eDivinity: Is Promising To Find “God’s Choice” For Your Mate Misleading Advertising?

Recently, I have been seeing more commercials for Christian dating. We have previously discussed new dating companies offering racially correct matches and the implications of such trends. However, ChristianMingle.com raises an interesting legal question in telling subscribers that they can “find God’s Match for You.” When does such an appeal to consumers become deceptive advertising as opposed to hyperbole?

The question came to mind because I recalled reading a story about a church in New Zealand being required to take down a billboard viewed as falsely claiming miracles.Notably, a government agency called the Advertising Standards Authority ruled that a church had to pull down its billboard proclaiming that ‘Jesus Heals Cancer” is deceptive advertising. Napier’s Equippers Church was told that it could not promise such miracles. I disagree with that decision as curtailing freedom of speech and freedom of religion. It seems to be that the church is allowed to proclaim its faith in miracles — though we have seen tragic examples of people who forgo life-sustaining treatments.

Now back to ChistianMingle. On the commercials, the announcer says that the viewer should join and “Find God’s match for you.” Not to be too Clintonesque, but it comes down to the meaning of “find.” One could easily view the site as promising an ability to locate God’s choice for each person. However, their more mundane lawyers are likely to argue that it refers to the ability of each person to find such a person — promising an avenue not an answer to your prayers.

While I do not view this as deceptive advertising, I would be interested in whether they claim first amendment protections under the religion clauses when sued over any later tortious conduct. They are competing with secular sites, but could claim that any lawsuit would intrude upon their free exercise of religion. The case that comes to mind is Nally v. Grace Community Church (1988) 47 Cal. 3d 278 [253 Cal. Rptr. 97, 763 P.2d 948], where the California Supreme Court refused to impose a professional duty of care on pastoral counselors who provided spiritual counseling to a suicidal church member.

I would be a bit careful however. After all 1 John 4:1 warns “Beloved, do not believe every spirit, but test the spirits to see whether they are from God, for many false prophets have gone out into the world.”

Moreover, God has a mixed record on matches, such as his match for Hosea: “Go, take to yourself a wife of whoredom and have children of whoredom, for the land commits great whoredom by forsaking the LORD.” (Hos. 1:2). When his wife Gomer later went back to sleeping around, God said “Go, show love to your wife again, even though she loves another man and continually commits adultery.” He eventually buys her back in a slave auction and appears to have worked out their marital difficulties. It was not what most people would have viewed as a perfect match but then again that does not appear the point of the story.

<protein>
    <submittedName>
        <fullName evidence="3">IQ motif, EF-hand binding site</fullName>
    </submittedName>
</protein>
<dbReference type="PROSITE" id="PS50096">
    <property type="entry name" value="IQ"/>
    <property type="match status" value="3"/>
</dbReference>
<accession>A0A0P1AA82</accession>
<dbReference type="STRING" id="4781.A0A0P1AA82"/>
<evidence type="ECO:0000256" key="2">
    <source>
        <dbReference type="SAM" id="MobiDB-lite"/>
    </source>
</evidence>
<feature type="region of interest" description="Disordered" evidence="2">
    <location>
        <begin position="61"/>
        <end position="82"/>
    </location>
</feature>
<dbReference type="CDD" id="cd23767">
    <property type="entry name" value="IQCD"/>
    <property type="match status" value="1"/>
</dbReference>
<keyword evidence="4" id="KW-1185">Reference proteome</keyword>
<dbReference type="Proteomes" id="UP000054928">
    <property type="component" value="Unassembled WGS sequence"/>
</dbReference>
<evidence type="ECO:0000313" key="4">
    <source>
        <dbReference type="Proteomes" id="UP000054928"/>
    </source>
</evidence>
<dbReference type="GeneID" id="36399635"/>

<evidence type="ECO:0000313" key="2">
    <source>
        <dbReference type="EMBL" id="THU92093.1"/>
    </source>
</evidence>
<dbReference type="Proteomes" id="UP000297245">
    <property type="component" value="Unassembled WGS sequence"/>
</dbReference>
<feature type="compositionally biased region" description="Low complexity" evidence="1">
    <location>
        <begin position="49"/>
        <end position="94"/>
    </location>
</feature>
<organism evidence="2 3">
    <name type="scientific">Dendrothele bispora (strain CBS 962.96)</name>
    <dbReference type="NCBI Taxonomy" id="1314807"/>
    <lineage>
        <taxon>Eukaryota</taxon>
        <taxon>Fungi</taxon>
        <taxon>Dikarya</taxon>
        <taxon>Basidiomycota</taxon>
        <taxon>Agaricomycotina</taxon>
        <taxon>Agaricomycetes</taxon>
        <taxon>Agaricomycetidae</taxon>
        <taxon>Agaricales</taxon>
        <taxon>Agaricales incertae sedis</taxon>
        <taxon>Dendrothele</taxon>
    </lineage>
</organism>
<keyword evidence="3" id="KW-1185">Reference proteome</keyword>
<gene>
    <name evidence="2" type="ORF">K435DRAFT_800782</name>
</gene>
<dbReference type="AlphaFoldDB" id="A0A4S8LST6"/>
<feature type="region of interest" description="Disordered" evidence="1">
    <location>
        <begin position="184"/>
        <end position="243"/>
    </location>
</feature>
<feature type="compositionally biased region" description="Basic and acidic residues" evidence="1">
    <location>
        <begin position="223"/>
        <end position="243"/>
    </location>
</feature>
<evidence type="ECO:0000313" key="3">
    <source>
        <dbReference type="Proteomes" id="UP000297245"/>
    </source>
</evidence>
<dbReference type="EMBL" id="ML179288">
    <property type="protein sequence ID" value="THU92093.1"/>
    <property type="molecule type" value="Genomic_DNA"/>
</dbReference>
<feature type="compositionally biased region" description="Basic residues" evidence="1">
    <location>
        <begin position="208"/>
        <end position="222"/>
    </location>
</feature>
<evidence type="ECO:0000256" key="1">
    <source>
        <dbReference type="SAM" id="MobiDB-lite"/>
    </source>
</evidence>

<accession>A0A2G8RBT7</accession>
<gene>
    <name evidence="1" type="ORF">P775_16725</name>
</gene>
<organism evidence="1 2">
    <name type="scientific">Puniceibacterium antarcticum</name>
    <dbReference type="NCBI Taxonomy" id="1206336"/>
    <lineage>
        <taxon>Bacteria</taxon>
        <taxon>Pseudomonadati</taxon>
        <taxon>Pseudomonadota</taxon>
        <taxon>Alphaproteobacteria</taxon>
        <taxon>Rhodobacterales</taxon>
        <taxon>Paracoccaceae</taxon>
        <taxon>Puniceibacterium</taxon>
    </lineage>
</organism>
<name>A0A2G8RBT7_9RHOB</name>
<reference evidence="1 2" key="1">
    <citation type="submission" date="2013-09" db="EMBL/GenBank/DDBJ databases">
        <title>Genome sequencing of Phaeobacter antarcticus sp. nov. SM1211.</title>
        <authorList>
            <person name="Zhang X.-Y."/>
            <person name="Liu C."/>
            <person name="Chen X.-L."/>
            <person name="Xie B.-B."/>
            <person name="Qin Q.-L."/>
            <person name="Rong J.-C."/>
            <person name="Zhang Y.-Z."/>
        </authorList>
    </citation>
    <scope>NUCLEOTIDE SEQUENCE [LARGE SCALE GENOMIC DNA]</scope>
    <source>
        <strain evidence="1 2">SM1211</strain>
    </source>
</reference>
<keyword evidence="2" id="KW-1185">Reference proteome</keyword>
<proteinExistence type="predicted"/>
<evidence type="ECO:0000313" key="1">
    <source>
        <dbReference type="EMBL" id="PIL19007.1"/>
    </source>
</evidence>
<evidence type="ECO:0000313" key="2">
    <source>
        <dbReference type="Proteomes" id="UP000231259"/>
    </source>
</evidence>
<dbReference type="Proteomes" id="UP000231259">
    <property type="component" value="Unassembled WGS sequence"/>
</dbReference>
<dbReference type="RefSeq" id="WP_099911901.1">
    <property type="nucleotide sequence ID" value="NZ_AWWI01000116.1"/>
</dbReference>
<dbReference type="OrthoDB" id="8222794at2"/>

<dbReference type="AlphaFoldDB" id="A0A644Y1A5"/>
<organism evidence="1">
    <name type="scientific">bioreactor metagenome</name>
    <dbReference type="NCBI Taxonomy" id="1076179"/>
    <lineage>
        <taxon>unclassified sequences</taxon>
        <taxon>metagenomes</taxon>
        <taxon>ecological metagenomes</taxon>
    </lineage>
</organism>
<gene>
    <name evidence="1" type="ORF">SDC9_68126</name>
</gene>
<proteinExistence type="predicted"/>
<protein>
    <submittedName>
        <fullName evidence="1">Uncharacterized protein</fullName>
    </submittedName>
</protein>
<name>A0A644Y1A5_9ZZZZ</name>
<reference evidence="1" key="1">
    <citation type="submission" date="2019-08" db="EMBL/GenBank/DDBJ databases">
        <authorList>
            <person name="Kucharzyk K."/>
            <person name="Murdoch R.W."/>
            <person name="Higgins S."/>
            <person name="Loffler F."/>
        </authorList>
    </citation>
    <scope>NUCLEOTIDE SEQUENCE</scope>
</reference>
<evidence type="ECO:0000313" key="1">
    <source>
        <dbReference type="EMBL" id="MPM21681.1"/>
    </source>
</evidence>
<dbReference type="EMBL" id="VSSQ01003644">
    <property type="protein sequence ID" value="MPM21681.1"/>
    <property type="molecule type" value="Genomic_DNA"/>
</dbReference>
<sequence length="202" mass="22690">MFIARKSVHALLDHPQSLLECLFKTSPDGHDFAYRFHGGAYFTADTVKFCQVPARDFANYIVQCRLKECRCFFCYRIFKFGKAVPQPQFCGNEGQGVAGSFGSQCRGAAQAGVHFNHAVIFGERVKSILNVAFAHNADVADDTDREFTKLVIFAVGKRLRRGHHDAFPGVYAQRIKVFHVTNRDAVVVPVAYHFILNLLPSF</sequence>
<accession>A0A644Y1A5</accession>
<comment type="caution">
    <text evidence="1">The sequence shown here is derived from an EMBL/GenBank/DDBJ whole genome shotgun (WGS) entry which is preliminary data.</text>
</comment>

Replacing eHarmony with eDivinity is probably not a good idea if you are expecting a selection directed by the Almighty.

42 thoughts on “eDivinity: Is Promising To Find “God’s Choice” For Your Mate Misleading Advertising?”

  1. I think it’s alright to say that you are creating a place where people of the same faith can find a match based on values, but, to say that it’s God’s will in the interwebs just seems silly more than anything.

  2. I think a quote from Mark Twain’s Autobiography fits: “…she had great faith in prayer and employed it in all ordinary exigencies, but in not in cases where a dead certainty of results was urgent.”

  3. Which supreme being are we talking about exactly? Yahweh? Lovitar? Demeter? The Late Sir Ralph Richardson? Also, some people – myself included – don’t like it when humans play matchmaker. Why would we be interested in matchmaking by a being with the ability to really screw things up performing that function? False advertising or not, the whole idea sounds sketchy to me. Call me old fashioned, but I’ll continue to use the personal interview/free will option.

  4. Anonymously Yours 1, May 1, 2012 at 9:34 am

    If you are chosen she will let you know….
    The female goddess … sounds like you have read the book of Proverbs.

  5. What we dogs do when our pals (no dog calls a pal and owner) hook up with a human mate is wag our tails if we approve and pee on the leg if we do not. The pal can follow our advice or ignore it. But you know what dog spelled backwards is. If you are in doubt about a mingle and have some second thoughts, then walk him or her by your favorite dog and watch for a response. I wonder if they can copyright that name Christian Mingle? We might name a particular pup that name. He has mingled enough and when he gets done he is always cussing and saying DogDamn.